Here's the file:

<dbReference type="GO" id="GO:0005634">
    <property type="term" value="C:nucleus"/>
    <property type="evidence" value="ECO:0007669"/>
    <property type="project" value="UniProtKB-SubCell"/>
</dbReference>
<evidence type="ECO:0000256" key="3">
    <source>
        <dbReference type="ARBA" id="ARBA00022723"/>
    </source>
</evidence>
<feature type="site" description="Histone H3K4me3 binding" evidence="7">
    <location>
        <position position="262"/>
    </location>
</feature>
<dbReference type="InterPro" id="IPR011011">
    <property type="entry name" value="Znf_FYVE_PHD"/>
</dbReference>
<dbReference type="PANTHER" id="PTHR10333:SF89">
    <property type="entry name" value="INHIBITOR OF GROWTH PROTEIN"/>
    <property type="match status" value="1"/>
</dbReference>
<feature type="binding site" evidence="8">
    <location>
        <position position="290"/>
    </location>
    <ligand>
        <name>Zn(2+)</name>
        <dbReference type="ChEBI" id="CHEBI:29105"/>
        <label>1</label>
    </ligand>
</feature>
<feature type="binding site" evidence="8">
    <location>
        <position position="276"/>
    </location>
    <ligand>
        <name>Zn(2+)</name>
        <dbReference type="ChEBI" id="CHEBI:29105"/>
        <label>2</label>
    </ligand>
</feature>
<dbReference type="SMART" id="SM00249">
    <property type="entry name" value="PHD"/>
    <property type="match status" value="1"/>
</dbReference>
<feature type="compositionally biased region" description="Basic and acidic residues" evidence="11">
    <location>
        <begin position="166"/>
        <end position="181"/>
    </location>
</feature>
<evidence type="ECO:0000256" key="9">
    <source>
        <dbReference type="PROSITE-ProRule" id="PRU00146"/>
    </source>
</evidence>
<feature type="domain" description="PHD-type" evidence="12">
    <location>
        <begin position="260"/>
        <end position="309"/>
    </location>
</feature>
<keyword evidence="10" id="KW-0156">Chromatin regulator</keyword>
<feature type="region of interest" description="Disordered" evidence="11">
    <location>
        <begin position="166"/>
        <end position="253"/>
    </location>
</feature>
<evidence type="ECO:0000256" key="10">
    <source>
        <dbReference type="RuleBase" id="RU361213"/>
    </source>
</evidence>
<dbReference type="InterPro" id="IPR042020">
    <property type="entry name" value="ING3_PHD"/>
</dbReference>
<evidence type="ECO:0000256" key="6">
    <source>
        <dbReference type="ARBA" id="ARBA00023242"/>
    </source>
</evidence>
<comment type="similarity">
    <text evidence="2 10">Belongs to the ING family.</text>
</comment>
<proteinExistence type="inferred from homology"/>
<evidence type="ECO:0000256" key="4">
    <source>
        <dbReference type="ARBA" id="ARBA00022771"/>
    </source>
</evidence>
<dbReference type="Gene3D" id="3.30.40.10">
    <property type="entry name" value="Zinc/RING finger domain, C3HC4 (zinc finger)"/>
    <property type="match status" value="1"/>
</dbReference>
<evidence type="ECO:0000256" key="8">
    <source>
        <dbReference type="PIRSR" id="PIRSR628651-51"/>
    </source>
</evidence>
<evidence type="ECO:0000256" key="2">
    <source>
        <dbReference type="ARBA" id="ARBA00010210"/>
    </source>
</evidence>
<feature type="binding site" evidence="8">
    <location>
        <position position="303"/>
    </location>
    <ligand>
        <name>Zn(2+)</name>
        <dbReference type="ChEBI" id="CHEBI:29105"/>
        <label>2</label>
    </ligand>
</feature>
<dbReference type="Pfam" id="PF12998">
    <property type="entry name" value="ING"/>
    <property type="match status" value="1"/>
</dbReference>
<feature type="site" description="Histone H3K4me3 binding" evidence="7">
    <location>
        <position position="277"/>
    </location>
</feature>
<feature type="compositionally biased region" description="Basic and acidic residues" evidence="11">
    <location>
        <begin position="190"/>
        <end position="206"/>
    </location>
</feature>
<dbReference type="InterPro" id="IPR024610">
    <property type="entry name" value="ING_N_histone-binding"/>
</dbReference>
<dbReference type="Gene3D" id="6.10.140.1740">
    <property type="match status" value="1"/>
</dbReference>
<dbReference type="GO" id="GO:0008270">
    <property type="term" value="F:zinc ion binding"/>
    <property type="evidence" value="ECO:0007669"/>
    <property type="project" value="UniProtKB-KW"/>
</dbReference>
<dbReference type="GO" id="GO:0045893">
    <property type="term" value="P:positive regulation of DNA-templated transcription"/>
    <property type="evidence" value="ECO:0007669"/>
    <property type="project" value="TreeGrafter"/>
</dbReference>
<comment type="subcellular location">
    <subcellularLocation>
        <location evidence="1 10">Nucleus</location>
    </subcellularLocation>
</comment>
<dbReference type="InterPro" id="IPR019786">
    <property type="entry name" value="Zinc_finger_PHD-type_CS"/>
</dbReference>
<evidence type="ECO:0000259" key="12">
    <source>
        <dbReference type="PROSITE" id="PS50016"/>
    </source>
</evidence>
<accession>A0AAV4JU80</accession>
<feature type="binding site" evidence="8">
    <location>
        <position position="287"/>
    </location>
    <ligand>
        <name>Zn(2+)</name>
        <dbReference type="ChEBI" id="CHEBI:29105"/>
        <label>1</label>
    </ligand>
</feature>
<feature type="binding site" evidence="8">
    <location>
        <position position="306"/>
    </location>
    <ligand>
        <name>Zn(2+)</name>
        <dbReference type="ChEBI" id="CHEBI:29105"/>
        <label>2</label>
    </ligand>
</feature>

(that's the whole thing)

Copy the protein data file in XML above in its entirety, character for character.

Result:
<dbReference type="GO" id="GO:0005634">
    <property type="term" value="C:nucleus"/>
    <property type="evidence" value="ECO:0007669"/>
    <property type="project" value="UniProtKB-SubCell"/>
</dbReference>
<evidence type="ECO:0000256" key="3">
    <source>
        <dbReference type="ARBA" id="ARBA00022723"/>
    </source>
</evidence>
<feature type="site" description="Histone H3K4me3 binding" evidence="7">
    <location>
        <position position="262"/>
    </location>
</feature>
<dbReference type="InterPro" id="IPR011011">
    <property type="entry name" value="Znf_FYVE_PHD"/>
</dbReference>
<dbReference type="PANTHER" id="PTHR10333:SF89">
    <property type="entry name" value="INHIBITOR OF GROWTH PROTEIN"/>
    <property type="match status" value="1"/>
</dbReference>
<feature type="binding site" evidence="8">
    <location>
        <position position="290"/>
    </location>
    <ligand>
        <name>Zn(2+)</name>
        <dbReference type="ChEBI" id="CHEBI:29105"/>
        <label>1</label>
    </ligand>
</feature>
<feature type="binding site" evidence="8">
    <location>
        <position position="276"/>
    </location>
    <ligand>
        <name>Zn(2+)</name>
        <dbReference type="ChEBI" id="CHEBI:29105"/>
        <label>2</label>
    </ligand>
</feature>
<dbReference type="SMART" id="SM00249">
    <property type="entry name" value="PHD"/>
    <property type="match status" value="1"/>
</dbReference>
<feature type="compositionally biased region" description="Basic and acidic residues" evidence="11">
    <location>
        <begin position="166"/>
        <end position="181"/>
    </location>
</feature>
<evidence type="ECO:0000256" key="9">
    <source>
        <dbReference type="PROSITE-ProRule" id="PRU00146"/>
    </source>
</evidence>
<feature type="domain" description="PHD-type" evidence="12">
    <location>
        <begin position="260"/>
        <end position="309"/>
    </location>
</feature>
<keyword evidence="10" id="KW-0156">Chromatin regulator</keyword>
<feature type="region of interest" description="Disordered" evidence="11">
    <location>
        <begin position="166"/>
        <end position="253"/>
    </location>
</feature>
<evidence type="ECO:0000256" key="10">
    <source>
        <dbReference type="RuleBase" id="RU361213"/>
    </source>
</evidence>
<dbReference type="InterPro" id="IPR042020">
    <property type="entry name" value="ING3_PHD"/>
</dbReference>
<evidence type="ECO:0000256" key="6">
    <source>
        <dbReference type="ARBA" id="ARBA00023242"/>
    </source>
</evidence>
<comment type="similarity">
    <text evidence="2 10">Belongs to the ING family.</text>
</comment>
<proteinExistence type="inferred from homology"/>
<evidence type="ECO:0000256" key="4">
    <source>
        <dbReference type="ARBA" id="ARBA00022771"/>
    </source>
</evidence>
<dbReference type="Gene3D" id="3.30.40.10">
    <property type="entry name" value="Zinc/RING finger domain, C3HC4 (zinc finger)"/>
    <property type="match status" value="1"/>
</dbReference>
<evidence type="ECO:0000256" key="8">
    <source>
        <dbReference type="PIRSR" id="PIRSR628651-51"/>
    </source>
</evidence>
<evidence type="ECO:0000256" key="2">
    <source>
        <dbReference type="ARBA" id="ARBA00010210"/>
    </source>
</evidence>
<feature type="binding site" evidence="8">
    <location>
        <position position="303"/>
    </location>
    <ligand>
        <name>Zn(2+)</name>
        <dbReference type="ChEBI" id="CHEBI:29105"/>
        <label>2</label>
    </ligand>
</feature>
<dbReference type="Pfam" id="PF12998">
    <property type="entry name" value="ING"/>
    <property type="match status" value="1"/>
</dbReference>
<feature type="site" description="Histone H3K4me3 binding" evidence="7">
    <location>
        <position position="277"/>
    </location>
</feature>
<feature type="compositionally biased region" description="Basic and acidic residues" evidence="11">
    <location>
        <begin position="190"/>
        <end position="206"/>
    </location>
</feature>
<dbReference type="InterPro" id="IPR024610">
    <property type="entry name" value="ING_N_histone-binding"/>
</dbReference>
<dbReference type="Gene3D" id="6.10.140.1740">
    <property type="match status" value="1"/>
</dbReference>
<dbReference type="GO" id="GO:0008270">
    <property type="term" value="F:zinc ion binding"/>
    <property type="evidence" value="ECO:0007669"/>
    <property type="project" value="UniProtKB-KW"/>
</dbReference>
<dbReference type="GO" id="GO:0045893">
    <property type="term" value="P:positive regulation of DNA-templated transcription"/>
    <property type="evidence" value="ECO:0007669"/>
    <property type="project" value="TreeGrafter"/>
</dbReference>
<comment type="subcellular location">
    <subcellularLocation>
        <location evidence="1 10">Nucleus</location>
    </subcellularLocation>
</comment>
<dbReference type="InterPro" id="IPR019786">
    <property type="entry name" value="Zinc_finger_PHD-type_CS"/>
</dbReference>
<evidence type="ECO:0000259" key="12">
    <source>
        <dbReference type="PROSITE" id="PS50016"/>
    </source>
</evidence>
<accession>A0AAV4JU80</accession>
<feature type="binding site" evidence="8">
    <location>
        <position position="287"/>
    </location>
    <ligand>
        <name>Zn(2+)</name>
        <dbReference type="ChEBI" id="CHEBI:29105"/>
        <label>1</label>
    </ligand>
</feature>
<feature type="binding site" evidence="8">
    <location>
        <position position="306"/>
    </location>
    <ligand>
        <name>Zn(2+)</name>
        <dbReference type="ChEBI" id="CHEBI:29105"/>
        <label>2</label>
    </ligand>
</feature>